At a recent Ubisoft press event, we got a chance to go hands-on with the multiplayer component of America's Army: Rise of a Soldier, the upcoming console-exclusive military shooter being developed by Secret Level in cooperation with the US Army. We've already taken a look at the single-player component of the game, which will feature a nonlinear career mode that will take you from a basic Army grunt all the way up to a Special Forces team leader. The multiplayer action we saw today seems like it will take the basic concepts of that career mode and apply them to some interesting and dynamic combat situations online.
Just like the single-player portion of Rise of a Soldier, the multiplayer mode will feature a fairly complex character experience and customization system that will influence both the particular stats of your soldier and the classes you'll be able to use in online matches. But unlike many games with online character profiles that let you build up your character offline and then take it to multiplayer stronger than before, your soldiers online and offline in Rise of a Soldier will be totally separate. That means even if you've maxed out your character in the single-player career mode, when you go online, you'll start out able to play only as the basic rifleman. The more you play and win, however, the more experience you'll accumulate, and the more options will become available to you.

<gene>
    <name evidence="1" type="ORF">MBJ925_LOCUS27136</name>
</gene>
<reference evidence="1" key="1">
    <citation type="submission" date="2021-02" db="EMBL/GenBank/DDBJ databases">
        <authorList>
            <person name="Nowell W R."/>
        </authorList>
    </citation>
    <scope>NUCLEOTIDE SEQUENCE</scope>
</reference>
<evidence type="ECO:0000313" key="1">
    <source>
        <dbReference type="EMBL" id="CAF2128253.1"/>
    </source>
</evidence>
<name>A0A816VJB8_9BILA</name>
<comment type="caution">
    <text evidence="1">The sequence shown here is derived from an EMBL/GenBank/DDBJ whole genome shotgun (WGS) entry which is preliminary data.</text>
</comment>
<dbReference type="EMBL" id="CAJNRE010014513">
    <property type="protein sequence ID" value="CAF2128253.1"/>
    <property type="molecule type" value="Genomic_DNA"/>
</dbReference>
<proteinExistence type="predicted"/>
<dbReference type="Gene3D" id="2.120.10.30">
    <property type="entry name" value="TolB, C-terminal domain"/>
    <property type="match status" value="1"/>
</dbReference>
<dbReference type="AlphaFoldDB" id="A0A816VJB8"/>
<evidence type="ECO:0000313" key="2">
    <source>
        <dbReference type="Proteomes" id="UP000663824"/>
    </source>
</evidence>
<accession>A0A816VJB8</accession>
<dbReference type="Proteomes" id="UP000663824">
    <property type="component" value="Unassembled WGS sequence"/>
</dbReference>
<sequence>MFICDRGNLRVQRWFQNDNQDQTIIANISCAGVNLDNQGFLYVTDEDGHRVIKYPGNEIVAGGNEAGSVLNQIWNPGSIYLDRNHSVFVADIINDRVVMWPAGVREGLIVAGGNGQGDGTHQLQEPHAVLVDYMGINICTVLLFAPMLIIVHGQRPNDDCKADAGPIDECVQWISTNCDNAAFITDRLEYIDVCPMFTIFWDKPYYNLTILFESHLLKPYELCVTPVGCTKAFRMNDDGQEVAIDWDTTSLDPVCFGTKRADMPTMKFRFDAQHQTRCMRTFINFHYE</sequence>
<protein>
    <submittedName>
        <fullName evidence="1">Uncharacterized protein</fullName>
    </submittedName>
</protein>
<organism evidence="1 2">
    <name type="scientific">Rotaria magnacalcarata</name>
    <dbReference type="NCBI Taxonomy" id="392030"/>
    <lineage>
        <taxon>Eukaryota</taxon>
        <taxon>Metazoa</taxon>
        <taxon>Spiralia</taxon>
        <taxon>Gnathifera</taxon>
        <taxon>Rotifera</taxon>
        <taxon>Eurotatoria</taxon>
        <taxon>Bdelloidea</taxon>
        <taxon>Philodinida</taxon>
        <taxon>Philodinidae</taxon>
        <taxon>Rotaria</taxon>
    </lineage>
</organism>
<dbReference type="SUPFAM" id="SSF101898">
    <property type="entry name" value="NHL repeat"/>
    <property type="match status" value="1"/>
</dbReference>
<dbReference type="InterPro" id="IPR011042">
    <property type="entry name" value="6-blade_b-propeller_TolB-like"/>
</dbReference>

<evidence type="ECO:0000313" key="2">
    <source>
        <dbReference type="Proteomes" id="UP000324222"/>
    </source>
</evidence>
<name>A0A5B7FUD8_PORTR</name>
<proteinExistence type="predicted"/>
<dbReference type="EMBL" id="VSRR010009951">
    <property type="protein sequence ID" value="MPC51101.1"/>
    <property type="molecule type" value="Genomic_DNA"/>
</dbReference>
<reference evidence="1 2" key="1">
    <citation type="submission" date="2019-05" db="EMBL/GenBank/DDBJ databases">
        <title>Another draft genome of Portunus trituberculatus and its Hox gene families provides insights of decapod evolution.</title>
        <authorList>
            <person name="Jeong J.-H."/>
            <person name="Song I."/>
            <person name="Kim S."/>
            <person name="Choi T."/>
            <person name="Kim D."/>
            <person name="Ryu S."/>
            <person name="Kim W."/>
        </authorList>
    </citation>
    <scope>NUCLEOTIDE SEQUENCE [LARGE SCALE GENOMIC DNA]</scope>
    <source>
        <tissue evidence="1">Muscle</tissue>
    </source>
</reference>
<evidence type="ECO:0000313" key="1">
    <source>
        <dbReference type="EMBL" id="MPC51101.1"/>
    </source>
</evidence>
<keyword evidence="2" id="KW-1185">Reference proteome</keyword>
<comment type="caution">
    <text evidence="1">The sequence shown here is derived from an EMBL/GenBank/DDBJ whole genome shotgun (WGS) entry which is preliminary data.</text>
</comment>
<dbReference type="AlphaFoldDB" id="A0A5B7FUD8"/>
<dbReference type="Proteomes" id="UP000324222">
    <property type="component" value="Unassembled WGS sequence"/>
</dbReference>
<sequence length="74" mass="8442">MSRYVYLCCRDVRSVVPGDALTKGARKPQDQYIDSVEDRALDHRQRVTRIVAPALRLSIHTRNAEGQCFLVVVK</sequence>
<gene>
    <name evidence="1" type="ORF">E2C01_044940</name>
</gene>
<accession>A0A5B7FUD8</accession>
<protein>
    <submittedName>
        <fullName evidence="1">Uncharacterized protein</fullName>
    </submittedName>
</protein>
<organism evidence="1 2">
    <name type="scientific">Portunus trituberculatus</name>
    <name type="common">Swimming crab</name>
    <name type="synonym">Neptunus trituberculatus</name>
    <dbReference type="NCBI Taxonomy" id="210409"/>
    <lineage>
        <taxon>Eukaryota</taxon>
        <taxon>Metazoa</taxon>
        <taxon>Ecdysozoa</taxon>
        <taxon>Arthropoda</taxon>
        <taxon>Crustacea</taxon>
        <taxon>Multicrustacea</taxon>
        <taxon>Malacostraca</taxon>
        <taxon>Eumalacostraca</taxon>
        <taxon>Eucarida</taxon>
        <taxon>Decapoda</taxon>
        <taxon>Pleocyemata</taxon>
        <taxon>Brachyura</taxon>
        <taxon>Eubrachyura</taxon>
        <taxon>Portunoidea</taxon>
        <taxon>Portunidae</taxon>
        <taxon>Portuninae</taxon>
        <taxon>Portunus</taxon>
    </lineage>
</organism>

The game's designers have streamlined team communication and combat during the missions in some interesting ways. For instance, if you catch sight of an enemy, that enemy will be denoted onscreen with a highly visible red marker, as well as with a similar marker on your situational awareness map (or SAM). The same thing will happen for all the other members of your squad, so, for instance, it'll be a highly viable tactic for a sniper to set up far away from an enemy position while his allies flank the enemies, acting as spotters. Once the enemies are in sight of at least one member of the team, all members will be able to see them and thus have a much easier time taking them out.
We got a better feel for how the specific skill categories will apply to multiplayer during our demo, especially after checking out the aforementioned enemy flagging system. For instance, if you invest a lot of skill points in your observation skill, you'll be able to see enemies from a greater distance. Conversely, buffing your stealth skill will make you harder to spot, even up close. There will obviously be many applications for this sort of robust skill system, depending on how you decide to distribute your skill points. In fact, the skills you invest in the most will have a large impact on the way you play in online matches.